The balance sheets represent a huge problem. Sirius has almost $1.1 billion in long-term debt. At XM that number is over $1.3 billion. Sirius has cash and securities of $350 million. XM has $285 million. So, combined debt would be $2.4 billion against about $600 million in cash. Payables and accrued expenses of the combined company would be over $500 million. To have a significant value to shareholders, the combined business would have to pay down at least $200 million in debt per year. None of the debt is due until 2009, but the majority is due by 2013. The combined company would be able to partially use cash on hand and could go to the capital markets with a new debt issue with the sole purpose of refinancing that amount due in 2009 (and with convertible debt if they were smart and/or able).
If revenue growth can continue at 10% quarter over previous quarter and expense growth can be held to 5%.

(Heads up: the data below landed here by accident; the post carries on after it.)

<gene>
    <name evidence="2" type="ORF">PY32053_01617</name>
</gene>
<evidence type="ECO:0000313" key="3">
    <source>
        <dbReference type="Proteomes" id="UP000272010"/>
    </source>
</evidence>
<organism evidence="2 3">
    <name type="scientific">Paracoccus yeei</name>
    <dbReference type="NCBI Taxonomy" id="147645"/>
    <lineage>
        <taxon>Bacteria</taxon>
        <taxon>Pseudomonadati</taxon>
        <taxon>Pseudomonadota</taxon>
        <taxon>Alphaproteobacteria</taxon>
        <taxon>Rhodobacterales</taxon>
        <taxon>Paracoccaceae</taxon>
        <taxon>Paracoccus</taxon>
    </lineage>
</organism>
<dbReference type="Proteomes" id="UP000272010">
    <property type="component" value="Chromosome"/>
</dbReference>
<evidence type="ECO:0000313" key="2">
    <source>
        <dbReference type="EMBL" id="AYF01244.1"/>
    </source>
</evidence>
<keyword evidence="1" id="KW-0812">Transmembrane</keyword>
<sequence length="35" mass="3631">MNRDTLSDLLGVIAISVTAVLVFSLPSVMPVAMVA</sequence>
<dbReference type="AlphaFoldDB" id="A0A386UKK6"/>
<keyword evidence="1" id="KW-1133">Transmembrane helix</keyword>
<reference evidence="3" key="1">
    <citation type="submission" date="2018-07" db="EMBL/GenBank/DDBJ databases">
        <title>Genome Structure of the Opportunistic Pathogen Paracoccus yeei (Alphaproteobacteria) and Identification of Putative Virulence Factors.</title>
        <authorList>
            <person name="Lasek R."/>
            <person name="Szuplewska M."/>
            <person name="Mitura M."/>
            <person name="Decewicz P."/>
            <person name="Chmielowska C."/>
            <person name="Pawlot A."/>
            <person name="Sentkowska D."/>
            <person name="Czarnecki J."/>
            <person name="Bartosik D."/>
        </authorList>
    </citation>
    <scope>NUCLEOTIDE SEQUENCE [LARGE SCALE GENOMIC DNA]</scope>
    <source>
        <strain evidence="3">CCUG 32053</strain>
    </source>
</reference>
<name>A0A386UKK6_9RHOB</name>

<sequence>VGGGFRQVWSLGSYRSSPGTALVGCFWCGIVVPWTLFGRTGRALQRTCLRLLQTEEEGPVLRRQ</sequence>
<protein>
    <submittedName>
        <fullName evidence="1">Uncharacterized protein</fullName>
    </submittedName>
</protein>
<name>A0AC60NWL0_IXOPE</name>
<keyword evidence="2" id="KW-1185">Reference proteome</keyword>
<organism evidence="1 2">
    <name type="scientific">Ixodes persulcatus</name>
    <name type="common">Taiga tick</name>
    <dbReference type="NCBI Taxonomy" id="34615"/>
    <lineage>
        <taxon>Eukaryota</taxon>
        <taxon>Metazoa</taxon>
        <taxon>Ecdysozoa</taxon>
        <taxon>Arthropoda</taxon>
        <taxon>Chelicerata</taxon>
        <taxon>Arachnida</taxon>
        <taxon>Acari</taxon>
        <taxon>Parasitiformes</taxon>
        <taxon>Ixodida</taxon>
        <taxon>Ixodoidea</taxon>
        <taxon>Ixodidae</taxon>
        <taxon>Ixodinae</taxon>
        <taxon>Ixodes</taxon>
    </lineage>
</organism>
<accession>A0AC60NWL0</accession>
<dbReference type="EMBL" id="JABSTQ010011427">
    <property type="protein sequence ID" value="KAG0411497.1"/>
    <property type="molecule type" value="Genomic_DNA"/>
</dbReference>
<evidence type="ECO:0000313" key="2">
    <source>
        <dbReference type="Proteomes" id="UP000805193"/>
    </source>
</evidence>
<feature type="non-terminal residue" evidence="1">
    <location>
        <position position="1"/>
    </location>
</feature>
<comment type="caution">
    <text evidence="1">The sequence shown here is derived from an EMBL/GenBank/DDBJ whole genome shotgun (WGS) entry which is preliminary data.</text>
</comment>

Sirius’ CFO speaks tomorrow at 11:00AM at the UBS Global Media Conference and CEO Mel Karmazin speaks at 12:30 PM at the Credit Suisse Media and Telecom Week Conference. XM Satellite’s Chairman Gary Parsons speaks tomorrow at the UBS Global Media & Communications Conference at 2:30PM EST and then again at the Credit Suisse Media and Telecom Week Conference on Thursday at 9:40AM EST
If we are going to hear anything out of XM Satellite on its guidance for the quarter it should theoretically be within the next 40 hours or so because XM’s is presenting Wednesday and Thursday. Once again, this is more of a viewpoint of what a combined company would resemble rather than a forecast of a Sirius-XM tie-up.
–Douglas A. McIntyre & Jon C. Ogg
December 5, 2006